Friday, November 20, 2009

Beautiful and Unique Snowflakes

(In case you’ve forgotten what I’m doing or by what means, read these first. Lather, rinse, repeat. Then continue.)

You knew this was coming.

You…feel me coming? A new vibration? From afar you’ll see me? I’m a…sensation?

At the very least you suspected it. Too long-(this is you thinking)-too long has this blog been carefree. Too many posts have passed us by, like the wind through the wings of the Angelus Novus, without philosophical Storm unt Drunk, there’s something about this I don’t quite like…

Oh, you quite don’t like-d correctly. Feel free to blame it on (one of) my (scholarly) mancrush(es), Dr. Jay Winter, un artist extraordinaire des explications de l’histoire, whose works I first read because they had to deal with nostalgia and emotional relations to national and military monuments and architecture and I was writing my senior thesis on said topic. Then I moved on to a different aspect of architecture under Stalin, and one of the things interesting to me has been the utopian, fantastical aspect of the projects. What book do I find, at this point, but Winter’s 2006 title, Dreams of Peace and Freedom.

Gah! Cut me some slack! All I ask for are some laser-wielding dolphins (I actually quite fear this, seeing what dolphins can do on their own, thank you very much: we give them laser technology and soon they’ll not only para-evolve us, but murder us as well. And they will not thank us for the fish.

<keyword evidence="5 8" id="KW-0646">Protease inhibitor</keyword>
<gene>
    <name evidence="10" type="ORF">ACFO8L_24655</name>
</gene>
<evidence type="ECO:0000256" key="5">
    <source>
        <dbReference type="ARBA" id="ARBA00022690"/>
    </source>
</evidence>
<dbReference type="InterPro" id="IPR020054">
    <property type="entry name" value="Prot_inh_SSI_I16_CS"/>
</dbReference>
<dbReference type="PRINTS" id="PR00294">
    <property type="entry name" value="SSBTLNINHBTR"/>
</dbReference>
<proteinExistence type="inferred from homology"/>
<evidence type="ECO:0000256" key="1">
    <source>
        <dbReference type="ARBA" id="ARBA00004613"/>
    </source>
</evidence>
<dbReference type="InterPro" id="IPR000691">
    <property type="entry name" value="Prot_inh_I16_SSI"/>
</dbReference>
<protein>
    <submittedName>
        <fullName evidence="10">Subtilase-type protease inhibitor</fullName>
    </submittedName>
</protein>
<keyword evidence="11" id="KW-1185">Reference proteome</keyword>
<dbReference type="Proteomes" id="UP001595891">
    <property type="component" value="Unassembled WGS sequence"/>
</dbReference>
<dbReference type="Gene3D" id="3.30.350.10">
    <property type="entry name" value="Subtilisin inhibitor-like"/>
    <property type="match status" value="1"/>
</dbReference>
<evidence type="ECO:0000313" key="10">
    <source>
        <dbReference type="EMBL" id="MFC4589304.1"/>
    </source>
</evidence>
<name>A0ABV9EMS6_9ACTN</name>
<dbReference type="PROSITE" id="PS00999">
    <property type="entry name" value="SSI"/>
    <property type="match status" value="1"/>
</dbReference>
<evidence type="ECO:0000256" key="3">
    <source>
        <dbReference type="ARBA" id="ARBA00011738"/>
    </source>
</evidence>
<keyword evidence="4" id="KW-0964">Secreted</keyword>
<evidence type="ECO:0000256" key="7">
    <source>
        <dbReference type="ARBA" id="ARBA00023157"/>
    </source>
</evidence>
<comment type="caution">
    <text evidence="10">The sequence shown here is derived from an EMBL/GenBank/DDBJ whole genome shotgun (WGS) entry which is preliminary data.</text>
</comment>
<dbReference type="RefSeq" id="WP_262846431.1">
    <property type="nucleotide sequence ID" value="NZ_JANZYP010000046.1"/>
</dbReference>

These comments are neither here nor there, nor what made me mad. In fact, I have to give Winter credit, because he made me mad both at America and at Russia, all in one page. Today is dedicated to the first. He’s talking about the minor utopian visions of “global citizenship” that have appeared in various forms since the fall of the Soviet Union.
Nothing has happened since that year [1919, Wilson’s “ship-wrecked” plan for a League of Nations] to diminish the commitment of American politicians to defend American ‘exceptionalism’ and to defy international opinion and agreements on global warming, or on protecting the ozone layer (179).
Now, when I look at some things that Russians do, like when they walk the streets and sing nationalistic slogans that are half-Russian, half-English, I think that’s a bad thing, and I think you agree. Look at any medium’s mockery of rednecks or blue collars or any other stereotypical “low class” group, and what do you find? If they’re a minority, the fact of that minority will be picked upon; if they’re white-male-land-owning, their patriotism will be the object of debate. And we’ll make fun of it. So if we look at “exceptionalism” as it relates to other cultures, or to non-dominating elements of society (that awkward phrase because I hesitate to call them “subaltern”), we think it’s a bad thing.

But when politicians (an imprecise umbrella term) use “exceptionalism” as a basis of their reasoning: against the League of Nations, against the Kyoto Protocols, against American national self-determination, against anti-American sentiment all the world over – then it’s applauded.

And…really? Exceptionality? Have you looked at the strength of the dollar recently? When I got here it was $1 – 30.5 rubles. Today it was down to $1 – 28.5. Compare that to 1 Euro – 42.8 r. We certainly are on top of the world, my friends.

Continued tomorrow.

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